Target (NYSE:TGT) doesn’t mess around with its rivalries. Early in 2013, when Procter & Gamble (NYSE:PG) and Amazon (NYSE:AMZN) decided to band together to sell more consumer products online, Target fought back by giving P&G less-prominent placing in its stores. Now, Pampers diapers and Bounty paper towels are back on shelves and highly visible to shoppers, but Target’s bitterness still shows how it is more than ready to block out any suppliers that could be helping its rivals gain an advantage.
The Wall Street Journal published a report about the intense competition between mass-market retailers for sales of everyday household goods on Wednesday and pinpointed a pact that is still continuing to upset brick-and-mortar retailers like Target and Wal-Mart (NYSE:WMT). In October, Amazon and P&G secured a partnership that allows Amazon to set up shop within P&G warehouses in order to expedite the filling of consumer goods orders, but it wasn’t clear until recently just how much that move offended traditional retailers.
And Target indeed was offended. The Wall Street Journal says that the Minneapolis-based company responded to Amazon and P&G’s partnership by giving P&G products less appealing product placements in stores, working with other suppliers to boost their sales figures rather than P&G’s, and also banding with other suppliers to work on promotions and discounts. P&G was effectively left out in the cold — or rather, on shelves less visible to consumers, and Target succeeded in sending the company a message that it would continue playing fair and selling its goods, but that didn’t necessarily mean it would continue playing nice.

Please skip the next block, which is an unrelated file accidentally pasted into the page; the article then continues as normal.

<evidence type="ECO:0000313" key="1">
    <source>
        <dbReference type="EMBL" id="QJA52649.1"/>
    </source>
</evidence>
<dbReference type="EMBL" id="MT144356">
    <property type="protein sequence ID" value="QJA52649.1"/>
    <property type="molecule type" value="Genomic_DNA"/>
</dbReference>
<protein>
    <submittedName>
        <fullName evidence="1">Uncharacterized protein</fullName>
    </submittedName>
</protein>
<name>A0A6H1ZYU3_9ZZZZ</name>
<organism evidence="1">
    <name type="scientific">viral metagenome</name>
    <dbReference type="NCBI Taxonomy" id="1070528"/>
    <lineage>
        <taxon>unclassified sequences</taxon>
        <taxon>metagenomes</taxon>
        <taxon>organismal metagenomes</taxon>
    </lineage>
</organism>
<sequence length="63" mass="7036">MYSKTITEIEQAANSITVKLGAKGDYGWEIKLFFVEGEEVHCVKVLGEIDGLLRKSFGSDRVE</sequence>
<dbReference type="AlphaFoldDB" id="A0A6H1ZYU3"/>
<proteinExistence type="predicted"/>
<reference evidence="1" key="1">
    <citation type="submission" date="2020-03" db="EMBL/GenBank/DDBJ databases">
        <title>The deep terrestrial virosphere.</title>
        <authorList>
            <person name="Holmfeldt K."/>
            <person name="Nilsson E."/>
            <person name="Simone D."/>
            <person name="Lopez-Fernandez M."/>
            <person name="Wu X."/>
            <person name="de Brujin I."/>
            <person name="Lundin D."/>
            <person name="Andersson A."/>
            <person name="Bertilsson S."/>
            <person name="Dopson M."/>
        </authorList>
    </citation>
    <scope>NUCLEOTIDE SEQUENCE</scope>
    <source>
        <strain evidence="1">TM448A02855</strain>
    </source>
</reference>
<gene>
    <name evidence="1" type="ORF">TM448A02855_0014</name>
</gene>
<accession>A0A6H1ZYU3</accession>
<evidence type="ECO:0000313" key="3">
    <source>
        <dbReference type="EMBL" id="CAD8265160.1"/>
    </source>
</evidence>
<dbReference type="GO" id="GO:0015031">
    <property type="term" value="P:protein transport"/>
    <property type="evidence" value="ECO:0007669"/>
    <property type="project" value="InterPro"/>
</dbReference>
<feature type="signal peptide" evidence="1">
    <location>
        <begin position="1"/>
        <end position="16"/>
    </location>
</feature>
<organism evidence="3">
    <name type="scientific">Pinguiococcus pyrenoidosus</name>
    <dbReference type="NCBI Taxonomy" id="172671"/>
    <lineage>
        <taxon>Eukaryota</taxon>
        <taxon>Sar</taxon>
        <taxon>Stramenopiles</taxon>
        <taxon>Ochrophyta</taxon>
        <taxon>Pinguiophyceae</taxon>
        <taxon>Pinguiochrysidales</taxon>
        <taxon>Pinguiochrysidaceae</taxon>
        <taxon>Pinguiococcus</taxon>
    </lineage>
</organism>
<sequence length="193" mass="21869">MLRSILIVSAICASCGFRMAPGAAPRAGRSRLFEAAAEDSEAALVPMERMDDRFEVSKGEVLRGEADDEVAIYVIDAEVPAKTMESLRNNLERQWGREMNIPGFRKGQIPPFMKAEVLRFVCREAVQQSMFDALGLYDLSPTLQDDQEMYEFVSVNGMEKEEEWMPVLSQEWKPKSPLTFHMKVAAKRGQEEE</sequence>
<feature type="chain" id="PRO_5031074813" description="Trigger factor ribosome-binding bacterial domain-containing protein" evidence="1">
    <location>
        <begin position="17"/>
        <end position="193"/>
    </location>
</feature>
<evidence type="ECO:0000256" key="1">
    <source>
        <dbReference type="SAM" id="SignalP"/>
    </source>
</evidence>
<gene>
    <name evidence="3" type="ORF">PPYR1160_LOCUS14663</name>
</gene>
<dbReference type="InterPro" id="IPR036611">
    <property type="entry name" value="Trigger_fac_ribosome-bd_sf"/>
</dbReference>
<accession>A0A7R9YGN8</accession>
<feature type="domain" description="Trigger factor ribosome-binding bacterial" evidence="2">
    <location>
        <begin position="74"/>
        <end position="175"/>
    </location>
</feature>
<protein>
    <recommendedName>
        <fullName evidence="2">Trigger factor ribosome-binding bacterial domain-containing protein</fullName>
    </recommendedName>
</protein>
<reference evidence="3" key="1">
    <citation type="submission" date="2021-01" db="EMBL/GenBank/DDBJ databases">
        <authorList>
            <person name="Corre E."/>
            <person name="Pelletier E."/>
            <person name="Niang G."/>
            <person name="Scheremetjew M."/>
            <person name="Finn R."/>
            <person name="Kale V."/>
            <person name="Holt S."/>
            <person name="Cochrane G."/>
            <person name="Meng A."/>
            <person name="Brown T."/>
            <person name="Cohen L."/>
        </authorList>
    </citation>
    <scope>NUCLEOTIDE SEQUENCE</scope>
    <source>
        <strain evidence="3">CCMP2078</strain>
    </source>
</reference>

According to the Journal, the dispute between P&G and Target has since died down, and more P&G products can now be easily found, highly visible, on Target shelves, but the P&G-Amazon pact is still going strong. That in itself could result in some changes for the future.
The reason that P&G agreed to the arrangement in the first place is because the company has been trying to grow its online sales. A partnership with Amazon not only allows it to save on transportation and warehouse costs but also lets it partner with the company to provide generous discounts on bulk purchases of diapers and other products. This increases the appeal of the goods and subsequently drives up sales, but it also results in two unhappy brick-and-mortar retailers that believe P&G helps give Amazon an advantage the e-commerce giant really doesn’t need.
Target and Wal-Mart have been adamant about keeping a level playing field between traditional retailers and the e-commerce behemoth that is Amazon. Proctor & Gamble upsets that reality by allowing Amazon to offer much lower prices on household goods thanks to minimized transportation and warehouse costs. The Wall Street Journal reports that a box of 216 Pampers Swaddlers diapers costs $36.39 on Amazon after a 20 percent discount for members of a program called Amazon Mom versus $41.51 when using a free subscription service offered by Target and paying with a free, store-branded credit or debit card.
That’s a discount that many parents find hard to turn down, and with more and more sales like that, Target will find itself swimming uphill in the consumer goods marketplace. It’ll be interesting to see how Target decides to forge ahead, but it is at least clear that P&G is not currently on its good side.